Discoverer and universal genius
The saying goes that a prophet is without honour in his own country. This is certainly true in the case of Alexandre Yersin (1863-1943). However, Yersin, who was born in Morges in the canton of Vaud, spent most of his life in Paris and then in Southeast Asia. In his novel “Plague and Cholera”, the French author Patrick Deville deservedly rekindles the memory of this universal spirit.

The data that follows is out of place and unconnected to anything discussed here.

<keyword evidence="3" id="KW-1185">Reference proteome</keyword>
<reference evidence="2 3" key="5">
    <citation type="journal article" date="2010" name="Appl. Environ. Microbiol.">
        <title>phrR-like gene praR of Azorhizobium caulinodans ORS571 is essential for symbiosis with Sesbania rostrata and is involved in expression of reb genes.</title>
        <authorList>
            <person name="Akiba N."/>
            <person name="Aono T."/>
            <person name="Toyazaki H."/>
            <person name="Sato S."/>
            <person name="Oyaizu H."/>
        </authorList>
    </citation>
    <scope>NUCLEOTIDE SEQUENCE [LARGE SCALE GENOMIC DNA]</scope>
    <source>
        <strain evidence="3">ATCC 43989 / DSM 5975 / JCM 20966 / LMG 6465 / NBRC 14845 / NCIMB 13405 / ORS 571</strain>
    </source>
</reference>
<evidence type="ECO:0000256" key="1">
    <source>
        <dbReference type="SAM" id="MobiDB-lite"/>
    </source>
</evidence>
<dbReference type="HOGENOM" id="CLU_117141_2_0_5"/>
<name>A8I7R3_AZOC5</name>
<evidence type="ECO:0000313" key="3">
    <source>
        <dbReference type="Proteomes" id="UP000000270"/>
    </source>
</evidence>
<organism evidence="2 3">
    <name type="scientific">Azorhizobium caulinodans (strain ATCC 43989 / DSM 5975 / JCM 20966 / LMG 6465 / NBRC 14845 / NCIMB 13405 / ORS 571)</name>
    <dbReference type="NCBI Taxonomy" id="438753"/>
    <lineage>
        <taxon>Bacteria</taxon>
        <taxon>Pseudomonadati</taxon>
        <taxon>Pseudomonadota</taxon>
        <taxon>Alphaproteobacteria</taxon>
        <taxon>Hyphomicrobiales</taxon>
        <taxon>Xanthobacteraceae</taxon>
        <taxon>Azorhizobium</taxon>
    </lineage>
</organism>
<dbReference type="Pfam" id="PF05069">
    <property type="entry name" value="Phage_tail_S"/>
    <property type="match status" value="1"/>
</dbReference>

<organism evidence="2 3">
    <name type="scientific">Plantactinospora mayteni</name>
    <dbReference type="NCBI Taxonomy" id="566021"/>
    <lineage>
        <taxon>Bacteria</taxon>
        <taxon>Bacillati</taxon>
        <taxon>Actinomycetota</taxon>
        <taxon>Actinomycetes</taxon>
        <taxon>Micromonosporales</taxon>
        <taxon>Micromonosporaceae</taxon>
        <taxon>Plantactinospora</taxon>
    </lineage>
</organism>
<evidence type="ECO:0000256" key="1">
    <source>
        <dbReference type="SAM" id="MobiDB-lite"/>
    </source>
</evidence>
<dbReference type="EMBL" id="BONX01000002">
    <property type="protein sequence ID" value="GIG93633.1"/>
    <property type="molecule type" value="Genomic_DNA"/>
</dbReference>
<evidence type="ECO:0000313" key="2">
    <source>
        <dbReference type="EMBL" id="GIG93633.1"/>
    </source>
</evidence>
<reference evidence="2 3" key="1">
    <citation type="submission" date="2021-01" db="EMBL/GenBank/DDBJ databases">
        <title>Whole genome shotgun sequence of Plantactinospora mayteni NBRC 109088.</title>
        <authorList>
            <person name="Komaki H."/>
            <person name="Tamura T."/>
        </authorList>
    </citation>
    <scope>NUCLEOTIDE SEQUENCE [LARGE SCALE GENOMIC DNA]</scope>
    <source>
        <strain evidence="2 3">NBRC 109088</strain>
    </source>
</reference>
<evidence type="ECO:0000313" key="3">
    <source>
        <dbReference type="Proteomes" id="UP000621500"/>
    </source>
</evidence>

Yersin was a pioneer in various fields. The plague bacterium “Yersinia pestis” still bears his name today. He discovered it rather by chance in Hong Kong in 1894, in competition with other researchers, for France and the Louis Pasteur Institute. Yersin himself benefitted little from this discovery. By the time his institute colleagues were receiving Nobel Prizes one after the other, Yersin had long since started pursuing other paths. He left the Parisian scene to find a new home in Vietnam, which belonged to France at the time. He found his personal paradise in the fishing village of Nha Trang, where he was able to give free rein to his wide-ranging interests. He created a small universe here in the jungle. The bacteriologist Yersin was also a land surveyor, geographer, meteorologist, farmer, engineer, inventor and architect. Impatient and quickly bored, he was always open to new things. He was a pioneering automotive enthusiast and was the first to drive a car through Hanoi. He made his fortune producing rubber and quinine. Patrick Deville explores this wealth of inventiveness in his novel for which he was awarded the Prix Fémina in 2012. He gets close to his protagonist by employing a kind of temporal pincer movement with meticulous accuracy and extraordinary clarity. The last years of Yersin’s life provide the backdrop. In 1940, just before the Nazis marched in, he visited Paris for one last time before turning his back on Europe for good. He had new plans in Nha Trang: he wanted to study Greek and Latin. In the form of a ghost from the future, Deville accompanies his protagonist through life reawakening memories of the key stages on his journey. What he brings to light is a gigantic micro-story from the perspective of someone who was interested in everything, except politics, and who, despite his colonial pioneering spirit, was always respectful of the native inhabitants and showed no signs of inventor arrogance. “The agnostic Yersin is a darling of the gods,” Deville notes. “Plague and Cholera” is full of remarkable anecdotes about this mercurial spirit who has probably been forgotten because he cannot be categorised accurately as a scientist. This novel provides readers with an insight into the realms of both the pathogen and the discoverer. Alexandre Yersin is the travel guide, while Patrick Deville is his companion and discreet driver.